Five attractions are allowed in total including your hidden Showcase
Can’t have duplicate names of attractions, upgrades and staff members (includes themes and other upgrades). However, you can have the same upgrade on different attractions.
Build an attraction/ upgrade or recruit a staff member.
Each build incurs a cost so keep track of the amount of coins available.
Take a card from the market and place in hand.
Draw two, keep one from either the Blueprint or Park deck (mainly best with blueprints as they give you hidden goals to work towards and score more points by meeting conditions e.g. build a fantasy theme park with a certain upgrade.”
Discard to Search 5 by discarding a park card to draw five new cards from the Park Deck.
Gain one coin for each attraction in your park.
Use a Demolish action to remove an upgrade or attraction to meet the guidelines of a blueprint. No refunds for demolishing.
After the following actions are taken above, we move onto the Guest Step:
Count Stars: Add up your star total for all the cards in the park.
Check Tickets: Some staff have a ticket symbol indicating that they can earn extra income in the Guest step. Income generation is important as it allows you to buy more upgrades as well as hire more staff to generate revenue for the park.
Entertain Investors: Put five coins on your hidden showcase card. This can be done each Guest Phase and the coins on this card are not to be used for any other purpose than paying off the showcase card.
Finally, the Cleanup Step which involves starting with a new market by discarding all the cards available and replacing them with cards from the Park Deck. Discard extra cards in hand until you have five (blueprints and showcase cards are not part of your hand size). Move the starting player marker left to the next player.
I felt the rounds were a bit slow at first but then slowly picked up as the game progressed. One minor gripe I had was the wording on the rules in regards to how actions should be played (being one at a time). We weren’t too sure and it was only through playing it a couple of times that we figured things out. Once these teething problems were ironed out our individual turns and the length of the game sped up.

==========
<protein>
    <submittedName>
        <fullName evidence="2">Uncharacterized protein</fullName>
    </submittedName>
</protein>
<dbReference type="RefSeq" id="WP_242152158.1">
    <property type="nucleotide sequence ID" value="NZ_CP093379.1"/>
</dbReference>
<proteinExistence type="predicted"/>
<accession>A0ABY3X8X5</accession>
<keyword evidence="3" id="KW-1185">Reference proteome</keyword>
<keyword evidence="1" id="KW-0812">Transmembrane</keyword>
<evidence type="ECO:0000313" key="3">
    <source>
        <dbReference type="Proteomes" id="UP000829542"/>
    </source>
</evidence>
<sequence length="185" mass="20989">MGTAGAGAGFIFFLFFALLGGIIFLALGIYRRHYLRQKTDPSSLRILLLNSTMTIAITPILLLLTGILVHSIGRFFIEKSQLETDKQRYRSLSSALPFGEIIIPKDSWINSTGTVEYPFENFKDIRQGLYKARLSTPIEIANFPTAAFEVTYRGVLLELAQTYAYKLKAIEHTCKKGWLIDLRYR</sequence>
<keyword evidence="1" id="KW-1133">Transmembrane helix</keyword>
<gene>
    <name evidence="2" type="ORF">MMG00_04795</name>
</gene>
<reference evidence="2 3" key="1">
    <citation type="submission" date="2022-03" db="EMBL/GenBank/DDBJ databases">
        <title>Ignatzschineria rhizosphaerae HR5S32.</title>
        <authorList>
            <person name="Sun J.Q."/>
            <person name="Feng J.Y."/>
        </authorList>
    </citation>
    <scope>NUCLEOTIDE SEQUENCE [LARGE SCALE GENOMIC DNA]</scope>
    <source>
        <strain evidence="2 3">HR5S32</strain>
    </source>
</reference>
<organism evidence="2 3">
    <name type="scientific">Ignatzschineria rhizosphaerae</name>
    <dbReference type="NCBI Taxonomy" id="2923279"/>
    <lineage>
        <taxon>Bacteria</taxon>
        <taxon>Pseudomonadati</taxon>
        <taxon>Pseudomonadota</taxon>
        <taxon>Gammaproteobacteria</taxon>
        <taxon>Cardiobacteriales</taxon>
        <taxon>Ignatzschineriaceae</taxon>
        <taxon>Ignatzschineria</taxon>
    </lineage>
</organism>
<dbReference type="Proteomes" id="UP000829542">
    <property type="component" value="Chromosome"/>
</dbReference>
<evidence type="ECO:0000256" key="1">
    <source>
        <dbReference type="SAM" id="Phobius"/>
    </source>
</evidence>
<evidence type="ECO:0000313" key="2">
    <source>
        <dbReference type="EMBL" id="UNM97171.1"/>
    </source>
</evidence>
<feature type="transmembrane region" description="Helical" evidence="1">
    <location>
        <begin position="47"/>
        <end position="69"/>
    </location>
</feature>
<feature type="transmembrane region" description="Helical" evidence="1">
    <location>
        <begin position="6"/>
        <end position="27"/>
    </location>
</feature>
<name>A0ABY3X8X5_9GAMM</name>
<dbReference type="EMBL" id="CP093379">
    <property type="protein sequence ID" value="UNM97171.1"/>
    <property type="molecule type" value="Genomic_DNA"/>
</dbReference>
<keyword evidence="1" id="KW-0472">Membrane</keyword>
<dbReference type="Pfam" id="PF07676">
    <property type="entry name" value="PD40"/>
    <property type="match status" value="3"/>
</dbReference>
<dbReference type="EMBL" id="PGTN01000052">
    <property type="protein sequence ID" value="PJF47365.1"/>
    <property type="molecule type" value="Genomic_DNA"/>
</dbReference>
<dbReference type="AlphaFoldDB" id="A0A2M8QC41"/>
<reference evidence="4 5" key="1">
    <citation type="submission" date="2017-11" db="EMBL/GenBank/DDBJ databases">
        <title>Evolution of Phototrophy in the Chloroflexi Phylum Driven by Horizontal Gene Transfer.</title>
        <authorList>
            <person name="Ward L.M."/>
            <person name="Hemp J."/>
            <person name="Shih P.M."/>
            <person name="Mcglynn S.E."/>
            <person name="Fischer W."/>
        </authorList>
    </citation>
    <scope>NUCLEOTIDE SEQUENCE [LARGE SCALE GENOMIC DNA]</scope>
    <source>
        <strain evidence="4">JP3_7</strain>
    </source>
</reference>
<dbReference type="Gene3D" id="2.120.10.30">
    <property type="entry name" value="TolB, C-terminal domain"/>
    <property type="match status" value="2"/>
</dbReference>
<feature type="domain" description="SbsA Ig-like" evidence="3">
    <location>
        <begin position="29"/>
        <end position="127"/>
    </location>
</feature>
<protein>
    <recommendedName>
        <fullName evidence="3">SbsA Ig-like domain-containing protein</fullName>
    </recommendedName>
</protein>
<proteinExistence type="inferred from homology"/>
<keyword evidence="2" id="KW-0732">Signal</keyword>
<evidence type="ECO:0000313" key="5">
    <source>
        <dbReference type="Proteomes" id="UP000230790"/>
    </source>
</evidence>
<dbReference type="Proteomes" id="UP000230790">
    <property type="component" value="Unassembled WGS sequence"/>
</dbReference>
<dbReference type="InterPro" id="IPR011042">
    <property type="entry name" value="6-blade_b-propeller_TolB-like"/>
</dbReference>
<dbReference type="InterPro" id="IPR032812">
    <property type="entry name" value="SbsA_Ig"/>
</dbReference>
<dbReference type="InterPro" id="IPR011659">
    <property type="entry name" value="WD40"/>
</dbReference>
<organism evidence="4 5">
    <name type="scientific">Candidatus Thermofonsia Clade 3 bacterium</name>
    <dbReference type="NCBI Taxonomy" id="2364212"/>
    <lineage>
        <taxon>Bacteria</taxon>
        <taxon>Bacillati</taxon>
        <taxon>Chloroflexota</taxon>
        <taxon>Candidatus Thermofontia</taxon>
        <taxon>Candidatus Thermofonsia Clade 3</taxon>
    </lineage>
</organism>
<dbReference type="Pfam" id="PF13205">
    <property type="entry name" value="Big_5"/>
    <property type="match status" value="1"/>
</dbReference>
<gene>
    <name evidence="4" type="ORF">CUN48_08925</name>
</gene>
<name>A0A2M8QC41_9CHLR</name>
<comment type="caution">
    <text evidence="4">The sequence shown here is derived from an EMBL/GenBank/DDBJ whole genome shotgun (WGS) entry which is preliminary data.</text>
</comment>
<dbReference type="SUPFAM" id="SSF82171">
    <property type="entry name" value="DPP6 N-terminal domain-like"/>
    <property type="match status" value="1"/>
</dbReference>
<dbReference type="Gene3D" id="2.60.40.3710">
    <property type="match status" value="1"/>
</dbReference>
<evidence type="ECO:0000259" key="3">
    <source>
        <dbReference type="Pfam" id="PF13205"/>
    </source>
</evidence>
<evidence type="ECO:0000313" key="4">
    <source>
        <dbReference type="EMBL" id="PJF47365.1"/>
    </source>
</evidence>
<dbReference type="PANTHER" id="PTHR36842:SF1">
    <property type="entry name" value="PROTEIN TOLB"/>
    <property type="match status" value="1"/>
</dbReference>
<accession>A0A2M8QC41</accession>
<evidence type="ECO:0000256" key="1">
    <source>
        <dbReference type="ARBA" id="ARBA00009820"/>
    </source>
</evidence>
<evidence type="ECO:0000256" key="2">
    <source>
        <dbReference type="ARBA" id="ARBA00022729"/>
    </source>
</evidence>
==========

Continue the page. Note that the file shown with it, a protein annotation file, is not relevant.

Playing out my turns in Funfair was fun, because it challenged me as a player to juggle multiple priorities at the same time. For example, meeting the multiple blueprint requirements so I don’t get penalised as well as advancing my park state by getting relevant upgrades.
Other than my small gripe listed previously, Funfair itself is a well thought out and fun game to play. It helps that the rules written by Joel Finch clearly showed board set up and how each turn should play. Each card had a concise and well understood description along with what you are allowed to do in a turn.
Not only that, it solved an issue that I found Machikoro had which was the final tally of each player’s score. A QR code is provided to aid in easy calculation of points which I think is smart on the developers part to eliminate a lot of the confusion and go straight to the point when it comes to adding up the scores in order.
Overall, a great design and an equally fun game. I would highly recommend this to anyone who enjoys deck building and the completion of hidden tasks to score points.
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For more information on Funfair rules and the game itself, visit their page to find out more.
Looking to grab a copy of Funfair? Head over to our friends at Vault Games and grab your copy. They ship Australia wide.